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CHAPTER IX._A Girl in Ten Thousand

 From the first it was a bad case. The throat was not so particularly affected, but the weakness was extreme. All imaginable devices were resorted to, to keep up the patient's strength. Notwithstanding all human precautions, however, that strength failed and failed.

In a few days the strong man was like an infant. He could not lift a finger, he could scarcely turn his head, his voice was completely gone. His stricken soul could only look dumbly into the world through his eyes. Those honest eyes were pathetic. Dorothy was unremitting in her attentions. She took complete charge from the very first. Dr. Edwards came and went, but he gave the nursing to Dorothy. She had prepared herself for a great fight. She had hoped to conquer, but on the third day of the doctor's illness she knew that the battle was not to the strong nor the race to the swift—in short, the good doctor was called to render up his account, his short span of mortal life was over.

One evening he had lain perfectly still and in a state of apparent stupor for several hours. Dorothy stood at the foot of the bed. Her eyes were fixed on the patient.

"It is strange how much I admire him," she said to herself. "I never met a nobler, truer-hearted man."72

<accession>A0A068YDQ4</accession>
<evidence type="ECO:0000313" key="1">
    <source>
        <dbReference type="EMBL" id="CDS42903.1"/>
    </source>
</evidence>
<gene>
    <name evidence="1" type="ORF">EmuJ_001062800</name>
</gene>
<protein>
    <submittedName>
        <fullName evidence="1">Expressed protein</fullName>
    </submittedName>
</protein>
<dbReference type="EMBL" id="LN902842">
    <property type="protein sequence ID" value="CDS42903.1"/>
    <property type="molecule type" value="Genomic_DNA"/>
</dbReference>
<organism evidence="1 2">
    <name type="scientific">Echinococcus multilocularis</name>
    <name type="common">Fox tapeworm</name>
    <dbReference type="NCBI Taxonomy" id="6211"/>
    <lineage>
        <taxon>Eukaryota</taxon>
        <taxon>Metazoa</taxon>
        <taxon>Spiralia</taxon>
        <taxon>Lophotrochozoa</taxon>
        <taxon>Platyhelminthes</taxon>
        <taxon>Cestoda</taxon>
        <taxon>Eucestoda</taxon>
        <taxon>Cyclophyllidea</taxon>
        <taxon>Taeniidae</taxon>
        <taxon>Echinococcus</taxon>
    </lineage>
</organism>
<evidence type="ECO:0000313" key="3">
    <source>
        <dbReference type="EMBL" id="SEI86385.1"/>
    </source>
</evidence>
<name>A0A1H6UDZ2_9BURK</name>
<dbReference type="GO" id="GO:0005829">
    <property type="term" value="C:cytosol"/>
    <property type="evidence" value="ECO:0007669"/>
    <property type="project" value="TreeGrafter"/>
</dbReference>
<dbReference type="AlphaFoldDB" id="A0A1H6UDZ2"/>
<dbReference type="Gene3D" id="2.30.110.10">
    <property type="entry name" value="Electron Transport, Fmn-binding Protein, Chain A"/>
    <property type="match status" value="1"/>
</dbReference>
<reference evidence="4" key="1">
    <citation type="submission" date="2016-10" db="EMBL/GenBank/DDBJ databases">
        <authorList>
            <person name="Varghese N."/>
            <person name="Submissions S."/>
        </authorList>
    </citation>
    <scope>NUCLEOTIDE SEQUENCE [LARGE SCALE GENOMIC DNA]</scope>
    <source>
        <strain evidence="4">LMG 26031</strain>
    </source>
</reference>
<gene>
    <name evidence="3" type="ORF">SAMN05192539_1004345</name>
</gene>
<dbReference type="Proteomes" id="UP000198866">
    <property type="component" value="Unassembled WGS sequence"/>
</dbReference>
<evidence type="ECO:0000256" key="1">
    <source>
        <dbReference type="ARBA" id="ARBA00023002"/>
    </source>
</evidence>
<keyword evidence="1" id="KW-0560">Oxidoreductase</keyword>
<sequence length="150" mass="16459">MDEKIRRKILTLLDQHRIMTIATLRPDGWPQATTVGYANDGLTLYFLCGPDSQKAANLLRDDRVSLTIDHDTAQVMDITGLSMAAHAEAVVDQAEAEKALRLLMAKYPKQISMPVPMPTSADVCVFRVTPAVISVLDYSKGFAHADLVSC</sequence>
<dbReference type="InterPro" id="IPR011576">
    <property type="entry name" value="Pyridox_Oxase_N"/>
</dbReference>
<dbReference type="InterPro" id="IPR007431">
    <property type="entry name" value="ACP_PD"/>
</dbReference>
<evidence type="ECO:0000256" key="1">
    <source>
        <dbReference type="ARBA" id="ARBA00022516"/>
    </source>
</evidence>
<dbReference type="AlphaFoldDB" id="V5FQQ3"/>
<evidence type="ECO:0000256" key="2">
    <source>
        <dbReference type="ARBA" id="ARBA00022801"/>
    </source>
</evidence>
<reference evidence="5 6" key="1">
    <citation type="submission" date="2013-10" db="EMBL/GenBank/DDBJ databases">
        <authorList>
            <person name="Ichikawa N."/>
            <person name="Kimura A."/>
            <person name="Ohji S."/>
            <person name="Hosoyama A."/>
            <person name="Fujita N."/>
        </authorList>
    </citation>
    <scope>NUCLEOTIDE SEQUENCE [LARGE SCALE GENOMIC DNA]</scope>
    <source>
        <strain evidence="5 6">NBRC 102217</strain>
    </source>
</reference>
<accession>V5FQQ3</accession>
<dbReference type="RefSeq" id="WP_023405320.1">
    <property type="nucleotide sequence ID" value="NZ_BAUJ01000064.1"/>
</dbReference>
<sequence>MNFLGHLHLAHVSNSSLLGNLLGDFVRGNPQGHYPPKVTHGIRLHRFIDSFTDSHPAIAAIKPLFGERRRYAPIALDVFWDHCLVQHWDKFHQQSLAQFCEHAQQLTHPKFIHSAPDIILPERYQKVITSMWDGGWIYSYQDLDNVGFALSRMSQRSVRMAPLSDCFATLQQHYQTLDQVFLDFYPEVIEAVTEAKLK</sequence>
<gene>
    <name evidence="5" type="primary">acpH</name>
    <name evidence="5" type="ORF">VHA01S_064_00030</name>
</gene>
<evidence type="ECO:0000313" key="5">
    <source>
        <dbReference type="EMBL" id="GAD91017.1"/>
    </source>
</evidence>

"Dorothy, come here," said the doctor.

She went at once, and bent over him.

"I am going," he said, looking at her.

"Yes, Dr. Staunton," she answered.

He closed his eyes again for a moment.

"The wife," he murmured—"does she know?"

"I am not sure," said Dorothy in her quiet, clear voice, which never for a moment sank to a whisper. "I think she must guess—I have not told her."

"She had better know," said the doctor. "Will you bring her here?"

"Yes, I'll go and fetch her at once."

Dorothy left the room. She stood for a moment on the landing.

The task which lay immediately before her made her spirits sink. She knew just as well as Dr. Staunton did how precarious was Mrs. Staunton's tenure of life. She knew that a sudden shock might be fatal. Were those children to lose both parents? The doctor was going,—no mortal aid now could avail for him,—but must the mother also leave the children?

"I do not know what to do," thought Dorothy. "She must see her husband—they must meet. He is the bravest man I know, but can he suppress his own feelings now—now that he is dying? No, no, it is too much to ask; but I greatly, greatly fear that if he does not, the shock will kill her."

Dorothy went slowly downstairs. She was generally decisive in her actions. Now, she trembled, and a terrible nervousness seized her.

When she reached the little entrance hall, and was about to open the door of the parlor where she expected to find Mrs. Staunton, she was surprised to come face to face with a tall, bronzed young man, who was taking off his hat and hanging it on one of the pegs in the hat-rack. He turned, and started73 when, he saw her. He was evidently unfamiliar with nurses and sickness. His face flushed up, and he said in a sort of apologetic way:

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